Former Bullitt County superintendent Keith Davis returns to the classroom in JCPS after retirement

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Picture of a man sitting at a desk, looking through a book.
Keith Davis sits at his desk at Frost Sixth-Grade Academy, reading “The First Days of School,” a book about how to be an effective teacher and the most effective ways to begin a school year. Davis, who has taught educators at the University of Louisville since 2018, was about to retire when he felt drawn to return to a public school classroom for the first time in almost 30 years.
Photo by Shelby Stills, Aug. 2, 2021

By Shelby Stills
shelby.stills@education.ky.gov

For almost 30 years, Keith Davis has been out of a public school classroom. But it wasn’t until he was on the brink of retirement that he realized he had more gas in the tank.

This fall, Davis is making his return to the classroom, teaching math at Frost Sixth-Grade Academy (Jefferson County). The school – comprised of only 6th graders – aims for every scholar to be successful, organized, achieving and respectful (SOAR) by being proficient in reading, mathematics and writing by the end of the school year.

Davis started his career teaching math and history at Butler County Middle School in 1991. He went on to be an assistant principal at Hebron Middle School (Bullitt County) in 1996, which he said was his favorite position of his career. From assistant principal, he worked his way up to the position of principal of Hebron Middle School in 1999, before becoming assistant superintendent in 2000 and later superintendent of Bullitt County schools in 2007.

After serving as superintendent until 2018, Davis decided to retire – until the University of Louisville picked him to work as an associate clinical professor, teaching principal and superintendent preparation courses.

Originally from Green County, Davis wasn’t sure what he wanted to do with his life until a college roommate piqued his interest in teaching. He knew he wanted to make a difference and decided education was his calling.

Davis said his experience of growing up in poverty motivated him to push through his education and make an impact on his students.

“In all of my jobs, there’s the idea that all kids, even those from less wealthy backgrounds, can achieve at high levels if given the right support, the right resources and the right people believing in them,” he said.

During his time at UofL, class discussions about equity, lack of resources for children in poverty and teacher shortages made Davis realize that he needed to put his words into practice once again. He decided to go back to teaching full-time in order to positively influence the lives of students.

“As I was sitting in my office at UofL, I was thinking, I’m talking about it rather than doing it when I could be doing it, so I applied to teach at a high-needs school. The opportunity at Frost came up and I took it,” Davis said.

Nate Meyer, the assistant superintendent for Accelerated Improvement Schools in Jefferson County Public Schools (JCPS), said Frost is fortunate to land an experienced educator like Davis. Frost is one of 34 Accelerated Improvement schools that receive extra support from the district due to low student reading and math proficiency levels.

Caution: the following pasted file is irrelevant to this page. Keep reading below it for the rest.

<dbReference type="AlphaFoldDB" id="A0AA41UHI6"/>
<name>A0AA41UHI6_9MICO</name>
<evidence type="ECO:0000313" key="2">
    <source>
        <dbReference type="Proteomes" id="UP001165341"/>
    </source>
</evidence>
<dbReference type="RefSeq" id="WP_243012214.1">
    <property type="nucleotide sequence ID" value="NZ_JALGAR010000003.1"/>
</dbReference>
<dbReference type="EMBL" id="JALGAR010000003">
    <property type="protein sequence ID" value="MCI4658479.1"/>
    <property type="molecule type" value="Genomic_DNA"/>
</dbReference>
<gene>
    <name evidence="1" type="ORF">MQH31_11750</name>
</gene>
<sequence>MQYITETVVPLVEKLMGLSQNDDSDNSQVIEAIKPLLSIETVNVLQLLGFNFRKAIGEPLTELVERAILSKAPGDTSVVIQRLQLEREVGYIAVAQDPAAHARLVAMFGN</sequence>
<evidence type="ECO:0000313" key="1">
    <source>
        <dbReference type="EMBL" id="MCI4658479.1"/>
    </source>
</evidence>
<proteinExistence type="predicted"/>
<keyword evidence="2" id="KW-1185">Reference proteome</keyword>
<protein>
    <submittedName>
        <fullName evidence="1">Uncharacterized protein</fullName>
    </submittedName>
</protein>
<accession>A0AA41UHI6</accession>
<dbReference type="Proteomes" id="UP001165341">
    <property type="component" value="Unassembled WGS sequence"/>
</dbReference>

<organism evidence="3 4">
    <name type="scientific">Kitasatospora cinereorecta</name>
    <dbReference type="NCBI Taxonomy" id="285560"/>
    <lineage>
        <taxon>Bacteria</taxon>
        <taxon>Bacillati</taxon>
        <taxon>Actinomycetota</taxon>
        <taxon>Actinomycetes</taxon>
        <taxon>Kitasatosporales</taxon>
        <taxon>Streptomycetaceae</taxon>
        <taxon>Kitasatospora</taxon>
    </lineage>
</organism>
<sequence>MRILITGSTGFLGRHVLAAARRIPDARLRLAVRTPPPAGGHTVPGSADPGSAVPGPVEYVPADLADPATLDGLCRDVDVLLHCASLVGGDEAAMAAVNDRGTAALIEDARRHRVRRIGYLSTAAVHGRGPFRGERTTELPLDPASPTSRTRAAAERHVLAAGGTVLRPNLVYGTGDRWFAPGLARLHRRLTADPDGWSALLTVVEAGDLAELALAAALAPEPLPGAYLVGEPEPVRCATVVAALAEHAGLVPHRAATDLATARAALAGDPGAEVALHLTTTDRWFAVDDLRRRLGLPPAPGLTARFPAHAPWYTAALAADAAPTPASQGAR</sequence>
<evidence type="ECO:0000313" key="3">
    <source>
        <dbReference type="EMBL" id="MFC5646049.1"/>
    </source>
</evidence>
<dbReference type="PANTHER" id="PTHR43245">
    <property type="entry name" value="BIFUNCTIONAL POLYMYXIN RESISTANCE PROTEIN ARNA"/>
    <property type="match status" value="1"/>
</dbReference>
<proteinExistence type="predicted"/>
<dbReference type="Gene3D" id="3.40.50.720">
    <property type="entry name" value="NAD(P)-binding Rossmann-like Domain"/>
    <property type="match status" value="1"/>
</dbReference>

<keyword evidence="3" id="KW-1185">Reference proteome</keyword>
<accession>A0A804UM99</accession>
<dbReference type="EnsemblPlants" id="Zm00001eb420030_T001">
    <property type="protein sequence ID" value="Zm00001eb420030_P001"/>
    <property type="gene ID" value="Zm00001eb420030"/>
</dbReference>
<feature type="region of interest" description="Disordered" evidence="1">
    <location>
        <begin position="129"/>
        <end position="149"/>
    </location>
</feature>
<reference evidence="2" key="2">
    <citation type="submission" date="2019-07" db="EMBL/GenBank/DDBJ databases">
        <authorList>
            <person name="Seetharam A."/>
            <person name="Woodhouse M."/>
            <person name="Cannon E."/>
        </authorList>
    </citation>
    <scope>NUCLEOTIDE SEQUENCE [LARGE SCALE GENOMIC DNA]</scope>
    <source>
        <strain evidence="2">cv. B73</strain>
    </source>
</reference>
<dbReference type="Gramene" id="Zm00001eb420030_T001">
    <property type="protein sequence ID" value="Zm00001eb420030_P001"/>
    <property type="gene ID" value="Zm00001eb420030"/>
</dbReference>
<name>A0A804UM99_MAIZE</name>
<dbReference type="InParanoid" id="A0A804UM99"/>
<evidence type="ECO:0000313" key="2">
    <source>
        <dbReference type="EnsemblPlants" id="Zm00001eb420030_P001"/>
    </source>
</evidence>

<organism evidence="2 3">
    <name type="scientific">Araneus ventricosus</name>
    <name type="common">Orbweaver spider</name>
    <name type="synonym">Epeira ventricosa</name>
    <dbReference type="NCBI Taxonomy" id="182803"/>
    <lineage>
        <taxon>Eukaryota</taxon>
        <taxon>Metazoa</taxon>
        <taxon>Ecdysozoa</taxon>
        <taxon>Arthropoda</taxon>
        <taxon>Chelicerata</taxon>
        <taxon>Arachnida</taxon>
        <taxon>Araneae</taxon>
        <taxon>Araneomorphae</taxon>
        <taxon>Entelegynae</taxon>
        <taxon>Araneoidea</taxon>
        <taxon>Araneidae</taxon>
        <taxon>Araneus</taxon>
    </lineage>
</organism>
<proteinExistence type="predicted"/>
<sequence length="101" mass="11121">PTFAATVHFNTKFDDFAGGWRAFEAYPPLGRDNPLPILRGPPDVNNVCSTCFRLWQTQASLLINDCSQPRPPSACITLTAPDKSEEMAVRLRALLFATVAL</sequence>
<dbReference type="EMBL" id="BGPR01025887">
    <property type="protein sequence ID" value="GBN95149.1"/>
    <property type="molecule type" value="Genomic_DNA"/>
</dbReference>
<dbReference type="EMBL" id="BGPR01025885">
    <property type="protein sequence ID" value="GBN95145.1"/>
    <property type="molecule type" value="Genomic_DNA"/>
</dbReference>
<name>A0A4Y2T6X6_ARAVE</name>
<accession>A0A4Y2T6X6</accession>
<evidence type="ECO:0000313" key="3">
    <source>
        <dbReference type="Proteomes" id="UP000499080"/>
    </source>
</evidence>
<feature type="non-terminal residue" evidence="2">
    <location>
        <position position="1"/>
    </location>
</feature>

“You don’t often hear about a former superintendent wanting to return to teaching in a K-12 setting, particularly at a high-needs middle school and yet that is exactly what Dr. Davis is doing and we are incredibly grateful for that,” said Meyer. “We know that teaching quality has a great impact on student achievement and student success and that the impact of experienced teachers is greater for students who are further behind.

“Dr. Davis has and continues to be a servant leader to support all corners of education. We are looking forward to the work he will do for the students and families at Frost and for him to be part of the JCPS family.”

Although he’s nervous about being able to connect with kids now that he’s older, Davis is confident that he can still be the relatable guy he was over 25 years ago.

“It’s not that we just need to teach them math skills, we need to teach them skills to be a good person, how to make a good life, how to do the right things in order to follow your dreams,” he explained.

More than anything, he is excited to see if he can help his students achieve their goals.

“If I can come out after four or five years knowing that some of them, hopefully all of those kids, are going to have a better life than they otherwise would have if I were still at UofL, I can die happy,” Davis said.

Davis earned his bachelor’s and master’s degrees in middle grades education, and his Rank I certification from Western Kentucky University, superintendent certification from UofL, school financial management certification from the University of Kentucky, and his doctorate in education from UofL.

In his free time, he has been renovating his house in southwest Louisville. He has two sons, both of whom are college students attending Morehead State University and the University of Louisville, respectively. He and his fiancée are planning to get married next year.

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